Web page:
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Tuesday, September 05, 2006

on partizanship.

I've said it before and I'll say it again. The more involved I get in partisan politics, the more I dislike political parties.

I've thought about going to the Federal Liberal leadership convention in Montreal in November, but I just can't find the interest (and the money of course, how ridiculous is it that it will cost over $1000 to attend as a party delegate). Though I like Gerard Kennedy, and think he would be a better leader for the fedlibs than most of the other options, I'm just not really excited about Federal politics in Canada. Harper is boring (and a Conservative). Layton has a talented caucus, but he seems like a flash-in-the-pan. The only real excitement seems to be coming from Elizabeth May's election as leader of the Greens.

I still enjoy provincial politics in Alberta and municipal politics in Edmonton though.

I'm just not to hot on the partisaness anymore.

Maybe something will change.

On another note, this is fun.


Liberal Pebbles said...

That office clip is truely one of the most colorful allusions to the power of the great man theory of history. that even dwight could lead the crowd!

Idealistic Pragmatist said...

Oh, dear. When you can get more hopeful about Alberta provincial politics than you can get about federal politics, that's saying something.

I'm telling you, though, it's Canada. We have a toxic political culture in which all the parties are constantly at each other's throats instead of looking for common ground and attempting to work together. Most other countries aren't like this, so it's not a requirement for political partisanship. Hell, most other countries manage to form *governments* with more than one party in them.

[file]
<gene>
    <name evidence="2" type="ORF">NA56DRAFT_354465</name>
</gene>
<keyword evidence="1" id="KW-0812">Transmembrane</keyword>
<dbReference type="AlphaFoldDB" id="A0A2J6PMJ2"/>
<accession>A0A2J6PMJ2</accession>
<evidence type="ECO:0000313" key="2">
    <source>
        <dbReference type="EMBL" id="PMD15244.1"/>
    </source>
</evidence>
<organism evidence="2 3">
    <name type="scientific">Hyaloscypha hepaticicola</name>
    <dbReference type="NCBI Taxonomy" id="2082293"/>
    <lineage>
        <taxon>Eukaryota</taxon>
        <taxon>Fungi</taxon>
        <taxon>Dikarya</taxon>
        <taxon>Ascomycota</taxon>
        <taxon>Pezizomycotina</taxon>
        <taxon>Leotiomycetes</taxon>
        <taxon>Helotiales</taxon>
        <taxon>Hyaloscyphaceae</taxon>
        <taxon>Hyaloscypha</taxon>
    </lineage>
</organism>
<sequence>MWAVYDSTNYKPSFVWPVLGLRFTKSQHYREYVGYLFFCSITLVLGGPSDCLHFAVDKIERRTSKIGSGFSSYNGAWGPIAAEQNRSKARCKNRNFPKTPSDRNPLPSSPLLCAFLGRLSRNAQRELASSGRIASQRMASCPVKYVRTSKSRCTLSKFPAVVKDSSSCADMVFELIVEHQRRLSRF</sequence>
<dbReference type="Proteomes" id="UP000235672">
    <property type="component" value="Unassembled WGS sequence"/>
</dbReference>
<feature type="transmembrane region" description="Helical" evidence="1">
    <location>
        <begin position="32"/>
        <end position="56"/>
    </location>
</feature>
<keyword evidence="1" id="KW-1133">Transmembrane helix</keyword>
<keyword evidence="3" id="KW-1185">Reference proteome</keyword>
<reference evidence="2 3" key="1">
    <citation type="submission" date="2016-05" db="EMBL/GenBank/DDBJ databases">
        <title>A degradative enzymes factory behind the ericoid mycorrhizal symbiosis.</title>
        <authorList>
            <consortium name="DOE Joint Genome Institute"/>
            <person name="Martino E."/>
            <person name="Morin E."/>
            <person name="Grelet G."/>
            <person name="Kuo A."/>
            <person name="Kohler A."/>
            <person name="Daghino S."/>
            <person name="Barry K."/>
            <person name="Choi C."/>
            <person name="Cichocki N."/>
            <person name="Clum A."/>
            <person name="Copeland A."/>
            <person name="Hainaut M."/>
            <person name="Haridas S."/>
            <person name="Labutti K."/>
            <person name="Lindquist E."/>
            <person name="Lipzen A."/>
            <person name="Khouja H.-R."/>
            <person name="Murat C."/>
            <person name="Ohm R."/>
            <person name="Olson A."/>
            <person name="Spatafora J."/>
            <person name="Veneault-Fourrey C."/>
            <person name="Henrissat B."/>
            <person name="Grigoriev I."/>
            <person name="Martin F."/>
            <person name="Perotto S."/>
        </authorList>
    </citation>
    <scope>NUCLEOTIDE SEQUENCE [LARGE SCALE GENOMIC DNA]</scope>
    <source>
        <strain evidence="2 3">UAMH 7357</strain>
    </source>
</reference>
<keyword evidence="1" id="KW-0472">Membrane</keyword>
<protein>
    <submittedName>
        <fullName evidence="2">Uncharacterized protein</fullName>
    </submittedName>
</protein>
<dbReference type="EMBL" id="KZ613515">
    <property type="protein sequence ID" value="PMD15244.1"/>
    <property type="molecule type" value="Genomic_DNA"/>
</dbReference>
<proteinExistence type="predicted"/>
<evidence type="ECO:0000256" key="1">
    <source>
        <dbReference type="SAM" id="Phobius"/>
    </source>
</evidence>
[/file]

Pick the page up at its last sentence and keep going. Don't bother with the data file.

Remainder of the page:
I just wish there were a quick fix, because it sure gets to me, too.

c-lo said...

the quick fix is to keep electing minority governments until they realize that maybe the Canadian public is sending them a message.

Idealistic Pragmatist said...


Heh. That sounds more like a sloooooow fix to me! But you're right, it's probably the only way to go. Proportional representation would speed things up a bit, as the parties would *have* to learn to work together, but even that wouldn't really solve things overnight.

Ken Chapman said...

I like the Greens...not their chances at powerbut at serious influence for sure. The "feel" of the party and moving beyond a single issue platform - not that the environment is not a critically important issue..into a full fledged political party. Good on them. We did some video interviews with the two leading Green candidates during their campaign. Check them out at

Ken Chapman said...

I share you dismay over party politics. Stephen Lewis in theGlobe and Mail today reaffirms the potentil seing a "renaissance" amongst youth interest without cynicism. the we have the CPC Party rejecting a challenge to Myron Thompson's seat in the same edition. Sad state of affairs.
Stay engaged - go to the convention and keep commentig on these things - it is the only way to change them.

Steve said...

Political parties are ass. Welcome to my world.